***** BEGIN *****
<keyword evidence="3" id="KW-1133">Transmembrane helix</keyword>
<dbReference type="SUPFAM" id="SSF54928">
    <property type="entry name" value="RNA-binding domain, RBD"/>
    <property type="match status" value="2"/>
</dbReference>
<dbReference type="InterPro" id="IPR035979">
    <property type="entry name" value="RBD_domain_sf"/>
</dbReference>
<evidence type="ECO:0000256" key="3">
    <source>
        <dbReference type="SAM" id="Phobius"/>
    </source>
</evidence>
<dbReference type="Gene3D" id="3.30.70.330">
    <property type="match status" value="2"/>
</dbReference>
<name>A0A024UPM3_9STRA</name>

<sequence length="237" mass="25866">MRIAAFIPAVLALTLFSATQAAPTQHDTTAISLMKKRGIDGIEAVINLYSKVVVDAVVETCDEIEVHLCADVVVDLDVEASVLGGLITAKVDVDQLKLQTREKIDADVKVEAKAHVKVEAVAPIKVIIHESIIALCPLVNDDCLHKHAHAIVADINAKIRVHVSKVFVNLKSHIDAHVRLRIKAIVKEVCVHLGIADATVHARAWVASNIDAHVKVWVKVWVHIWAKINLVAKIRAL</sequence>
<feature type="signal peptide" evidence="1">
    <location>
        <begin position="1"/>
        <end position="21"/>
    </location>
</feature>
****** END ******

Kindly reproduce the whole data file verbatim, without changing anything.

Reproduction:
<keyword evidence="3" id="KW-1133">Transmembrane helix</keyword>
<dbReference type="SUPFAM" id="SSF54928">
    <property type="entry name" value="RNA-binding domain, RBD"/>
    <property type="match status" value="2"/>
</dbReference>
<dbReference type="InterPro" id="IPR035979">
    <property type="entry name" value="RBD_domain_sf"/>
</dbReference>
<evidence type="ECO:0000256" key="3">
    <source>
        <dbReference type="SAM" id="Phobius"/>
    </source>
</evidence>
<dbReference type="Gene3D" id="3.30.70.330">
    <property type="match status" value="2"/>
</dbReference>
<name>A0A024UPM3_9STRA</name>

<sequence length="237" mass="25866">MRIAAFIPAVLALTLFSATQAAPTQHDTTAISLMKKRGIDGIEAVINLYSKVVVDAVVETCDEIEVHLCADVVVDLDVEASVLGGLITAKVDVDQLKLQTREKIDADVKVEAKAHVKVEAVAPIKVIIHESIIALCPLVNDDCLHKHAHAIVADINAKIRVHVSKVFVNLKSHIDAHVRLRIKAIVKEVCVHLGIADATVHARAWVASNIDAHVKVWVKVWVHIWAKINLVAKIRAL</sequence>
<feature type="signal peptide" evidence="1">
    <location>
        <begin position="1"/>
        <end position="21"/>
    </location>
</feature>